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Amgen's Christl Says US Biosimilars Market Is on Solid Ground


The US biosimilars market is showing healthy vital signs, said Leah Christl, Amgen’s executive director for global regulatory and research and development policy, in a talk kicking off the World Biosimilar Congress 2020 at the Festival of Biologics USA in San Diego, California, while also reassuring the audience that her former FDA colleagues are still champions of their work.

The biosimilars market in the United States is showing healthy vital signs, despite a slow start and anticompetitive practices that have driven manufacturers to global markets in search of profits, said Leah Christl, Amgen’s executive director for global regulatory and research and development policy, in a talk kicking off the Biosimilar World Congress 2020 at the Festival of Biologics USA in San Diego, California.

Christl, who until a year ago was the FDA's associate director for Therapeutic Biologics and director of Therapeutic Biologics and biosimilar staff, also reassured the audience that the FDA is still keenly interested in furthering uptake of biosimilars.

“I think we are doing really well in the United States,” said Christl.

“Before the first biosimilar was approved [2015], I think there were some misperceptions about what the US marketplace would look like. And I think there was an expectation that every product that was approved outside the United States was suddenly going to be this next-day submission to the FDA,” she said.

“What we saw was manufacturers that had ongoing development programs expand these programs into global development programs to include the US market,” she said, adding that markets abroad have looked more inviting to manufacturers because regulatory policies may be more favorable and anticompetitive practices may be less of an obstacle to recovery of invested capital.

Further products have been approved in the United States by different pathways, such as insulin and growth hormone hormones, said Christl, who at the FDA was responsible for developing policy on approvals and reviews for biologics and complex protein products. This is where the comparison becomes somewhat “apples to oranges,” she said.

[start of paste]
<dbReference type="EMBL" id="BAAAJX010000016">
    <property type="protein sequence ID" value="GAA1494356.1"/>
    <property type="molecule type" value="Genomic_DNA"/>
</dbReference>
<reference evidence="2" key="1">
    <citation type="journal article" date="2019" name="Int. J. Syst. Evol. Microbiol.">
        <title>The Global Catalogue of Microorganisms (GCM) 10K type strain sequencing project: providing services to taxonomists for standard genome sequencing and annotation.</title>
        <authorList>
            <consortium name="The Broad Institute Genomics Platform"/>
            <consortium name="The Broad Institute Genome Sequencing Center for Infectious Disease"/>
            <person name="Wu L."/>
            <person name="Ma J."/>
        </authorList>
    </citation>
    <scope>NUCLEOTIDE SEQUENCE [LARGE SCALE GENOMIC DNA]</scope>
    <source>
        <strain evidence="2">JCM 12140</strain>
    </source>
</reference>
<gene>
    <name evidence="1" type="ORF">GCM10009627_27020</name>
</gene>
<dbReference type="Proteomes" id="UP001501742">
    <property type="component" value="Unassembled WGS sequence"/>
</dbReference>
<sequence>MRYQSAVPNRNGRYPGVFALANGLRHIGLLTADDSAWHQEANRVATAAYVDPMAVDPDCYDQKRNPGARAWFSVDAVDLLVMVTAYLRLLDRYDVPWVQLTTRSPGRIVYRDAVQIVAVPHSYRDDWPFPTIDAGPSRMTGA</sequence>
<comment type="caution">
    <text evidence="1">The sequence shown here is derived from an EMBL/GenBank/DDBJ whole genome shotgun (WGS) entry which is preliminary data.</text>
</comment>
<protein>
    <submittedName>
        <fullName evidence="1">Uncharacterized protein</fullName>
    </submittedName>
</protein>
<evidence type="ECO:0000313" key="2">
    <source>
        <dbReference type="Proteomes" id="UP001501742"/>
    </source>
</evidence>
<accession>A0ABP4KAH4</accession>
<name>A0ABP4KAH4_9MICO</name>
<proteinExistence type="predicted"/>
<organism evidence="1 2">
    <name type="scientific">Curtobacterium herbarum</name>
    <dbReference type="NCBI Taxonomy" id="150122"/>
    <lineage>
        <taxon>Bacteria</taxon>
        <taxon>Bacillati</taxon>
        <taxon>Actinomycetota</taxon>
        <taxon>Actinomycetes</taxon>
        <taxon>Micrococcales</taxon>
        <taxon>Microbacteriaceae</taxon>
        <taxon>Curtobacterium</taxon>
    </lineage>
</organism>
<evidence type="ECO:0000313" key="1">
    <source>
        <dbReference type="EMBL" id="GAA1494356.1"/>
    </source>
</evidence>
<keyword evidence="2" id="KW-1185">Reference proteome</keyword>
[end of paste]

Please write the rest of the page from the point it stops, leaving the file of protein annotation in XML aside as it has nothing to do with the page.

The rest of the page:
Much excitement has been generated in the biosimilars industry over an upcoming worship workshop on overcoming anticompetitive practices sponsored by the FDA and the FTC. The March 9, 2020 event invites collaboration to support biosimilar adoption and discourage misleading statements about biosimilars.

The workshop will address the need to create public outreach to educate the marketplace about the role biosimilars can play, Christl noted.

“I’m happy to see that this meeting is in the works. It was something that was discussed in the FDA’s Biosimilar Action Plan— to have that partnership with the FTC and to really support the FDA’s educational and outreach program.”

The meeting will also help overcome misconceptions about the approvals process and the nature of biosimilars themselves, she said. “The marketplace in the United States is changing with product launches coming in. We’re starting to see competition, so it’s really necessary and timely to have that framework.”

Manufacturers are “engaging” with the marketplace, she said. “There is obvious interest in moving forward. There are biosimilar development programs and new reference products, and I don’t think that’s going to wane.”

There has been debate over whether the FDA’s standards for biosimilar approvals are scientifically appropriate, so ticking off the boxes on the FDA’s license application form constitutes an added challenge. Biosimilars remain highly complex products with multiple mechanisms of action and so it is necessary to gather volumes of data to cover the bases necessary to establish whether biosimilars do pass the test, Christl said.

The debate over lowering standards is not something that should preoccupy regulators, she said. “I think any time anyone talks about lowering standards, I like to think that altruistically the conversation is really around making sure we have the right standards and what is scientifically appropriate to demonstrate biosimilarity. Patients should never hear regulators talk about lowering the standards. Patients are going to use biosimilars and they need to know that these products are safe and effective, and standards should support that, period.”

At the time of Christl’s departure from the FDA there were other key vacancies developing at the FDA. Scott Gottlieb, MD, was the commissioner and left in early May 2019. Heads of science and policy groups also departed for other positions around that time, and those positions have been filled internally with dedicated staff, Christl said. Her statement came in response to an audience member’s question of whether there are still “champions” for biosimilars at the FDA.

The new section heads can be counted on to do their part, she said. “I know that they were very passionate about [biosimilars] and I know they will take up that mantle.”

“We’ve seen some conversations with the new commissioner [Stephen M. Hahn, MD] about biosimilars regarding policies coming out of the FDA on draft guidances and other engagements. I’m hopeful the newcomer [Hahn] will also take on that role, but I think that we as stakeholders need to keep pushing as well, and remind them that we do need those champions and they do have such a large role to play in how things go in the US and that they need to be engaged,” she concluded.

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